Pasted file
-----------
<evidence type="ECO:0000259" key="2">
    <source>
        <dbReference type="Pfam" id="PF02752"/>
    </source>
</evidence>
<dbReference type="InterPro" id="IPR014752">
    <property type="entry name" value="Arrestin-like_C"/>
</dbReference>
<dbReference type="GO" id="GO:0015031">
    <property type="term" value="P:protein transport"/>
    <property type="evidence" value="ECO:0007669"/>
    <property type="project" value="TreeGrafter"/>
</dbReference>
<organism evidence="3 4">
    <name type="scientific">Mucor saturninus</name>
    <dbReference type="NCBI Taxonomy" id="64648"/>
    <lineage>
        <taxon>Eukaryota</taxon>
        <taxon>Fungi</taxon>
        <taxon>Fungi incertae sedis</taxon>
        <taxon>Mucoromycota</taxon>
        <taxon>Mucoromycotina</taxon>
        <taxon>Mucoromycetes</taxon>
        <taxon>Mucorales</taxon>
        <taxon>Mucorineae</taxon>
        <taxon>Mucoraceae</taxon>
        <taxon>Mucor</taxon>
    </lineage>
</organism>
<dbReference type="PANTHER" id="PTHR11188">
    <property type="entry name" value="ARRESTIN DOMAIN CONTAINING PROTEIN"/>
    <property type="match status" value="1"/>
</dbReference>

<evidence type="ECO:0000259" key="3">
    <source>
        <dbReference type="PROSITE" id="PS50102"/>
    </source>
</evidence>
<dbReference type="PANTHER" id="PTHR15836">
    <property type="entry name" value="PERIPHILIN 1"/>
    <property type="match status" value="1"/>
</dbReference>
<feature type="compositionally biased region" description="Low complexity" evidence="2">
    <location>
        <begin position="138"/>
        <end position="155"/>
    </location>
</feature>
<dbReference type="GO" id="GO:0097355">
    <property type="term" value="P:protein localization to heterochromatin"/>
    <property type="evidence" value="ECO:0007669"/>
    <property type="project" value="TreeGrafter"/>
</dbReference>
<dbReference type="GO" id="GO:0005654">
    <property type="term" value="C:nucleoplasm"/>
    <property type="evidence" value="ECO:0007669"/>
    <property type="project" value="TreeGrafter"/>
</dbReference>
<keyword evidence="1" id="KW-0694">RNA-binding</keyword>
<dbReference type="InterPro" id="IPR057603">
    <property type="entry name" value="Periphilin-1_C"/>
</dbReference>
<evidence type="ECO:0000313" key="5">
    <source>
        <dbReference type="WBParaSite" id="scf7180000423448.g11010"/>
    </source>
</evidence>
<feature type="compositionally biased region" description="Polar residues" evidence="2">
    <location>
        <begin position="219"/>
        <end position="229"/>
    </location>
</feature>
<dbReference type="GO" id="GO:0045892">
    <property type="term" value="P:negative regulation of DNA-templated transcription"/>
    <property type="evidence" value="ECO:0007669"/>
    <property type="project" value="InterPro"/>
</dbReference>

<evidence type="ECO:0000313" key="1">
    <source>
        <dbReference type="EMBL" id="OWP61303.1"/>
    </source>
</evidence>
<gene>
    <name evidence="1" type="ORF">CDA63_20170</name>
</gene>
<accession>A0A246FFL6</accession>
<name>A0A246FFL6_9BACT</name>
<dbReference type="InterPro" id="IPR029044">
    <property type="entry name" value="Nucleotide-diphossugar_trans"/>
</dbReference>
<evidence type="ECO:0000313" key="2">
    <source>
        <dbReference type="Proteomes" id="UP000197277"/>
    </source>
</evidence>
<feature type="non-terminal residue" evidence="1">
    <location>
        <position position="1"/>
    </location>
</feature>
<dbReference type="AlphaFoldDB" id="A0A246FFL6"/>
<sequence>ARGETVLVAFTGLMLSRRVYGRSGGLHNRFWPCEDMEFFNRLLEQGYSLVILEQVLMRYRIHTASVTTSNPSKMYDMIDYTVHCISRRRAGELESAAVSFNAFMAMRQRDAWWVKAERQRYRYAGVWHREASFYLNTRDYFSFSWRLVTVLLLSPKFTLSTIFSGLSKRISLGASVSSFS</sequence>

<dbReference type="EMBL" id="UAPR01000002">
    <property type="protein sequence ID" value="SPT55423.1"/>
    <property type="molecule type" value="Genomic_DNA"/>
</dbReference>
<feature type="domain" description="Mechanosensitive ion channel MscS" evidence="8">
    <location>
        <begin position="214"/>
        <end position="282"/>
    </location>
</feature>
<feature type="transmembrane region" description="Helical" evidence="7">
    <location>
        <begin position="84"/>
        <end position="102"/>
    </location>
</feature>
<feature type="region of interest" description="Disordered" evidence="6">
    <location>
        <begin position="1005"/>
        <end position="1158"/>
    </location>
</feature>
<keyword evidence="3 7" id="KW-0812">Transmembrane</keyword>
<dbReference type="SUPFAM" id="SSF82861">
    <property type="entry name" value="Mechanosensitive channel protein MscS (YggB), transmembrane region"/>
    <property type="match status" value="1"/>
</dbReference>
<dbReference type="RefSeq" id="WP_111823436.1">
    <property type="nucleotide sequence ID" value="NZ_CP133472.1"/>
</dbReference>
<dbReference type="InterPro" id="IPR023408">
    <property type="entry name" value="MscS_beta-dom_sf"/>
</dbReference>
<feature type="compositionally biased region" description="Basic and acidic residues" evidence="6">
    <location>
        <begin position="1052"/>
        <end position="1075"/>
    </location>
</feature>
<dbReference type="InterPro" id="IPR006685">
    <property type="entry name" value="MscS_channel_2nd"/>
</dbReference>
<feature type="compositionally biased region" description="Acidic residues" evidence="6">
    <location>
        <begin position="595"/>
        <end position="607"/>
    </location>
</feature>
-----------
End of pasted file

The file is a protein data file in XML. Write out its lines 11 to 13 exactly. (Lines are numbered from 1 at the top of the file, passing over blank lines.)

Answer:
    <property type="evidence" value="ECO:0007669"/>
    <property type="project" value="TreeGrafter"/>
</dbReference>